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MSR's Guide to Golf Phase 4 - Ball Impact to Horizontal Club Position

Updated: Dec 5, 2023


Welcome to the fourth part of our series on the science and biomechanics of the golf swing. We're delving into the Ball Impact to Horizontal Club Position - Early Follow Through phase, particularly for right-handed golfers. This phase is prone to injuries, often due to the heightened activation of wrist flexors just before impact and the risk of striking objects.


In this phase, right-handed golfers need to:

  • Slow down trunk rotation after impact.

  • Keep the pectoralis major muscles engaged.

It's important to note that during ball impact, the right subscapularis and left infraspinatus muscles are key in controlling arm movements, adding complexity to this phase.


Article Index

 

The Primary Anatomical Structures Involved in Phase 4


For right-handed golfers grappling with Phase #4 of the golf swing (Ball Impact to Horizontal Club Position - Early Follow Through), it's vital to examine and address these anatomical structures, each playing a pivotal role in golf biomechanics:


Bilateral Pectoralis Major:

  • Role: Control the follow-through motion of the arms and shoulders.

  • Visual Clues: Dysfunctional pectoralis major muscles may lead to an unbalanced follow-through, impacting clubface control and accuracy.

Right Subscapularis:

  • Role: Crucial for shoulder stability during the follow-through, supporting internal rotation of the right shoulder.

  • Visual Clues: Inadequate activation can result in difficulties in decelerating the arm and maintaining a consistent swing plane, potentially increasing the risk of injuries.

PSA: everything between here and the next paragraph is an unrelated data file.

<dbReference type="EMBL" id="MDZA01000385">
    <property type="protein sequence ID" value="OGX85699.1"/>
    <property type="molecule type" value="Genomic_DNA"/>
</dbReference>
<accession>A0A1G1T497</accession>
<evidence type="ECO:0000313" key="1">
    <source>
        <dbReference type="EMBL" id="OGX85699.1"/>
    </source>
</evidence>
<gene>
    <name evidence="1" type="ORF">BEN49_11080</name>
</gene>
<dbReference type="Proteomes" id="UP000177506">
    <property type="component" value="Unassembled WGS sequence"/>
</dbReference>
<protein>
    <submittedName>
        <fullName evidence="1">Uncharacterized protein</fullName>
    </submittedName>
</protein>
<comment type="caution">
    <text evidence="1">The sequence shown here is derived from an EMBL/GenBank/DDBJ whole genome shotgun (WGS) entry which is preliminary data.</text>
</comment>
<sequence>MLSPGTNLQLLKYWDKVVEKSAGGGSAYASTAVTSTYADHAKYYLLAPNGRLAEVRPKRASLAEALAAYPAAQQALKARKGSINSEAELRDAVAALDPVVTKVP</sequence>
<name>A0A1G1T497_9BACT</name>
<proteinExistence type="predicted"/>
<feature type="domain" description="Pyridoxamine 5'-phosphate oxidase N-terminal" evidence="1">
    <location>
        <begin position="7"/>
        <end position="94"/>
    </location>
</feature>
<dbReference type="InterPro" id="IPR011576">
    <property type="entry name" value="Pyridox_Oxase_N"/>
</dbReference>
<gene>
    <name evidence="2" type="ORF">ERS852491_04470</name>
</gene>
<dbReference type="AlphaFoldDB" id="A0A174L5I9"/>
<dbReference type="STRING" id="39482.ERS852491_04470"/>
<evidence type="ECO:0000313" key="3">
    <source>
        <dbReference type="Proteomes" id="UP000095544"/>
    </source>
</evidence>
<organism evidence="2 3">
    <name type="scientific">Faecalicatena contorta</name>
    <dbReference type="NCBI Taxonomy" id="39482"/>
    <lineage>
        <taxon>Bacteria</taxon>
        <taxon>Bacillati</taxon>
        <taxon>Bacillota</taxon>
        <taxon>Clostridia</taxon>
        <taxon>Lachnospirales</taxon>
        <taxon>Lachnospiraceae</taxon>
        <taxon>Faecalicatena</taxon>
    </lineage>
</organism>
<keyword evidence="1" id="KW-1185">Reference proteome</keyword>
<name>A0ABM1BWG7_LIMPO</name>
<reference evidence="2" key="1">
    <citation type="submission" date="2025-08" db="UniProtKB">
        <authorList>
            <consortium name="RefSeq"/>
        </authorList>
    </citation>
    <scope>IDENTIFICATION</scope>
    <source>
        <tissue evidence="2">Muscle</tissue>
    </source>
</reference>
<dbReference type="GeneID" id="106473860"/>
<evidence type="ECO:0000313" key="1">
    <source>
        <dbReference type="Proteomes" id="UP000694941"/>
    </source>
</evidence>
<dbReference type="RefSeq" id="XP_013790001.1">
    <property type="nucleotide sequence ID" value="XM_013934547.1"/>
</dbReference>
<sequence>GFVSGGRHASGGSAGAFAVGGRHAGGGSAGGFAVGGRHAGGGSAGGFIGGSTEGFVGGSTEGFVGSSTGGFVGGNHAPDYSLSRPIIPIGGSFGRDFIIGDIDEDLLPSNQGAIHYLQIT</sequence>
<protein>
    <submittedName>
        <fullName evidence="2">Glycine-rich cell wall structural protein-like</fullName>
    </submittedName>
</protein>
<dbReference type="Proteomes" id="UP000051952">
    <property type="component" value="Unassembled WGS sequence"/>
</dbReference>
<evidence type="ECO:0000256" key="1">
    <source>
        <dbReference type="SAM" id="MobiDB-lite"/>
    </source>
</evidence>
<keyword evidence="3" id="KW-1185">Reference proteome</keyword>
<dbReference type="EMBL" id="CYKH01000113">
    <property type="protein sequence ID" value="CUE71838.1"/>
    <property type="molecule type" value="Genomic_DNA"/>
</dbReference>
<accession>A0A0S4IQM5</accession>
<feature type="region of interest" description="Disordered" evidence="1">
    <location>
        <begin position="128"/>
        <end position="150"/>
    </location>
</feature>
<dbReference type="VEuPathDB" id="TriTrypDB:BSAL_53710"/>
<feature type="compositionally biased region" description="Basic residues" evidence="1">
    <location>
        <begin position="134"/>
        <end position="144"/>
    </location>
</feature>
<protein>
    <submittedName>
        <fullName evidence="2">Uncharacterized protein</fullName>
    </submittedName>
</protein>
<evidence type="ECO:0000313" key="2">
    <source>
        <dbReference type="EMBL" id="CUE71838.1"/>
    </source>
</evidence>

Left Infraspinatus:

  • Role: Assists in external rotation and stabilization of the left shoulder during the follow-through.

  • Visual Clues: If not properly engaged, it may lead to a less controlled motion and excess stress on the shoulder joint.

Right Abdominal Oblique:

  • Role: Engaged during the early follow-through, aiding in trunk rotation.

  • Visual Clues: Inadequate activation can affect posture and control during the transition from ball impact to the horizontal club position, potentially impacting the swing's efficiency.

Right Gluteus Medius:

  • Role: Contributes to trunk rotation during the early follow-through phase.

  • Visual Clues: Dysfunction in this muscle may hinder the smooth transition from the impact phase to the follow-through, affecting overall swing performance.

Left Biceps Femoris (Long Head):

  • Role: Helps maintain lower body stability during the early follow-through.

  • Visual Clues: Ineffective activation may lead to difficulties in transferring force efficiently, impacting the swing's momentum.

Left Vastus Lateralis:

  • Role: Contributes to lower body stability and balance during the early follow-through.

  • Visual Clues: Issues with this muscle can affect the golfer's ability to maintain a solid base and execute a smooth transition from impact to the follow-through phase.


 

Motion Specific Release (MSR)


When encountering difficulties in Phase 4 of the golf swing, specifically during the Ball Impact to Horizontal Club Position - Early Follow Through, Motion Specific Release (MSR) procedures offer a valuable remedy. MSR is a hands-on manual approach strategically employed to alleviate restrictions within the anatomical structures pertinent to particular aspects of the swing.